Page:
Volatility in the US stock market hit a three-month high yesterday as the benchmark S&P 500 has shed 3% in the past two trading days. Equity futures have been drifting overnight and suggest a slight recovery this morning.

Two hours before the opening bell, the Dow looks to open 20 points higher at 10,854 while S&P 500 futures are up 2.75 points to 1,166.75. The 2 year Treasury note is unchanged yielding 0.865% and the benchmark 10 year note is up 2.7bps yielding 3.573%.

Light crude oil is off 0.20% to $79.81 per barrel, while gold is up 0.11% to $1,175.90.

Overseas, Greek headlines and the threat of contagion continue to dominate headlines. Japan’s Nikkei index, opening markets after some local holidays, sunk 3.3% to a two-month low today.

A flight to quality has helped the US dollar continue to strengthen, setting a fresh 14-month high against the euro.

In other news, Boston Fed president Eric Rosengren, a voter on the FOMC, said that while economic activity is accelerating, but the US is years away from attaining full employment.

Key Events Today:

8:30 ― Initial Jobless Claims are set to remain steady below the 450k mark in the final week of April, a pace that economists say indicates that there is national growth in the labor markets. Last week, the index fell 11k to 448k, marking the fourth time since September 2008 that weekly claims have been below 450k. Economists anticipate a 3k drop to 445k in this survey.

“We believe that businesses will continue cutting fewer jobs so that initial claims will continue on a gradual downtrend,” said economists from Nomura. “As further evidence that the job market may be improving, the total number of persons receiving jobless pay ― through either the regular 26-week program or the two extended benefit programs ― has been declining in recent weeks.”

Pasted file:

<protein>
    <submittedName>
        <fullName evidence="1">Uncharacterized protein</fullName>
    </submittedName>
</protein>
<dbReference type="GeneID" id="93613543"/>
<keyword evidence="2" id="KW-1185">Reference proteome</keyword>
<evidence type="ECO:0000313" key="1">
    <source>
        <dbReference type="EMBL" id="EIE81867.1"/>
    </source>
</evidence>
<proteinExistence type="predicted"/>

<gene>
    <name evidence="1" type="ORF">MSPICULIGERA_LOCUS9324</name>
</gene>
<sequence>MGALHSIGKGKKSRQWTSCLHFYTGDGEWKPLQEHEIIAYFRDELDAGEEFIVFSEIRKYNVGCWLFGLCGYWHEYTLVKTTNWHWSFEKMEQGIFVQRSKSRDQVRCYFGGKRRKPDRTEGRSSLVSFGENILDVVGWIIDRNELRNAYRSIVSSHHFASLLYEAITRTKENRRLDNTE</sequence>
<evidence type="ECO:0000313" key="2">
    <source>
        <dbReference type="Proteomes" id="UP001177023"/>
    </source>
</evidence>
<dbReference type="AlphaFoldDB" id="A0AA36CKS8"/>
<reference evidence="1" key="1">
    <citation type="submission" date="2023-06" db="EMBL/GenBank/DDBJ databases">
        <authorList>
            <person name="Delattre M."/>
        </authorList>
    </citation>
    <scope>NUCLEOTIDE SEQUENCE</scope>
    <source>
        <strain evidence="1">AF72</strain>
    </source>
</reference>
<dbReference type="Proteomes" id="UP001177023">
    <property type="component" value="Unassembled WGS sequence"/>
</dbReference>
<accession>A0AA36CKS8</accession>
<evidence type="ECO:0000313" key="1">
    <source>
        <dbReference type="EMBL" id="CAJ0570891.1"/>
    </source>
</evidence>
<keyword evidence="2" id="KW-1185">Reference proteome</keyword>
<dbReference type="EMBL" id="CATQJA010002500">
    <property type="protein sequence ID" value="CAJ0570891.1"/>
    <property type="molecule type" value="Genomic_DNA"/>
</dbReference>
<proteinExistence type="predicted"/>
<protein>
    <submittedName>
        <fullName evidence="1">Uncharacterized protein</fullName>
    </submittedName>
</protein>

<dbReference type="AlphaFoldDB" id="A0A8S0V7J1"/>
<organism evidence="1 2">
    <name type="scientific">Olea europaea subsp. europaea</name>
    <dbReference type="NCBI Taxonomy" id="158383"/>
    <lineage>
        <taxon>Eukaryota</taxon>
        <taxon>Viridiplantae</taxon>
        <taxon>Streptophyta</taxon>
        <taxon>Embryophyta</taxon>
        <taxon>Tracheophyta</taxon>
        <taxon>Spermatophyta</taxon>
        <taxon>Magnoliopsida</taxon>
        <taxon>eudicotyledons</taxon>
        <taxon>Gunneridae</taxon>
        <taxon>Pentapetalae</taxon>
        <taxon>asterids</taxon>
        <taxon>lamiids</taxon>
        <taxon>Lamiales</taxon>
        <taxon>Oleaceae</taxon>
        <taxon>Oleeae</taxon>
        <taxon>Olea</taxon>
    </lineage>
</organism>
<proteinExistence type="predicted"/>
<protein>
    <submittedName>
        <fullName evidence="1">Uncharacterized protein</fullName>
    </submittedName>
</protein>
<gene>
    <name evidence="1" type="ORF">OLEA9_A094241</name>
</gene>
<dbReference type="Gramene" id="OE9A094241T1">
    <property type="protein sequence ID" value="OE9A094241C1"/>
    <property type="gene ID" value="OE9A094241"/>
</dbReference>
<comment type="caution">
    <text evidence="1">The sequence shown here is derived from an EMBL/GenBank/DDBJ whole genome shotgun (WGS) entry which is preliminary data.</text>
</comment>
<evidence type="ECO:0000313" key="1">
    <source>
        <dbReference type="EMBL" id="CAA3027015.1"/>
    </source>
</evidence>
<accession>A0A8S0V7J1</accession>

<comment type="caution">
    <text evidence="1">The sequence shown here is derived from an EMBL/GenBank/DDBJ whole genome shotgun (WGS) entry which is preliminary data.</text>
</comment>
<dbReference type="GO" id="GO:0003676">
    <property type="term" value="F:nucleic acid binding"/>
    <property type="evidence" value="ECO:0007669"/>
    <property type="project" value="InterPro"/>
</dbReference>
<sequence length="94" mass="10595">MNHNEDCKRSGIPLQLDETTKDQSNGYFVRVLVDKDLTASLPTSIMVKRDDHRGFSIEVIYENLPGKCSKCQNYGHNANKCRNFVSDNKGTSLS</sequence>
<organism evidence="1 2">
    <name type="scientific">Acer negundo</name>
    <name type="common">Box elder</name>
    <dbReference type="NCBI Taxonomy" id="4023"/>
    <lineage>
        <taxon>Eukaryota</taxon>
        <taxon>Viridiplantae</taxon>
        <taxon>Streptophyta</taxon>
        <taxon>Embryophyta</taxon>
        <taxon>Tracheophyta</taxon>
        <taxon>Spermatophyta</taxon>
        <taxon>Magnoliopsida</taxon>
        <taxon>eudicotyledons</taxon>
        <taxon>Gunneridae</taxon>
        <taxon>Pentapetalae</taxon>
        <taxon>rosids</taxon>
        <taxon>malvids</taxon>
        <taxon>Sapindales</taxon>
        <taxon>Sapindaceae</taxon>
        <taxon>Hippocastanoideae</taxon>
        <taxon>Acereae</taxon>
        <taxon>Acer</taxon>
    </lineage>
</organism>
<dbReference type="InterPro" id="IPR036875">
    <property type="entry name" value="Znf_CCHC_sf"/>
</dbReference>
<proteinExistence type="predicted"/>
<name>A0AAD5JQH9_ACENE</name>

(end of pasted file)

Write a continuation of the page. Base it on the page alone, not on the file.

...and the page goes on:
8:30 ― The quarterly Productivity & Costs report should indicate the productivity continues to advance, but not at the same pace seen in the final quarter of last year. Economists look for a gain of 2.6% from January to March, versus the 6.9% gain in the prior quarter. Part of the reduction, however, means that employers are hiring people, thus causing productivity per workers to falter a bit. Meanwhile, unit labor costs should be cut 1.0% versus a 5.9% slashing in the prior quarter.

“Most of the cost-cutting, which is behind the recent productivity surge, has already taken place,” said analysts at IHS Global Insight. “Companies will be adding jobs going forward to meet growing demand. As a result, productivity growth should slow markedly this year. “

Economists at BBVA added that productivity has advanced for the past three quarters, as employers have been meeting increases in demand with current workers. “This trend is expected to continue in 1Q10, but at a slower pace because average non-farm payrolls rose in the first quarter. If employers continue to depend on labor productivity to meet demand, the employment situation will recover at a slow pace.”

9:30 ― Ben Bernanke, chairman of the Federal Reserve, speaks to the Chicago Fed‘s 46th Annual Conference on Bank Structure.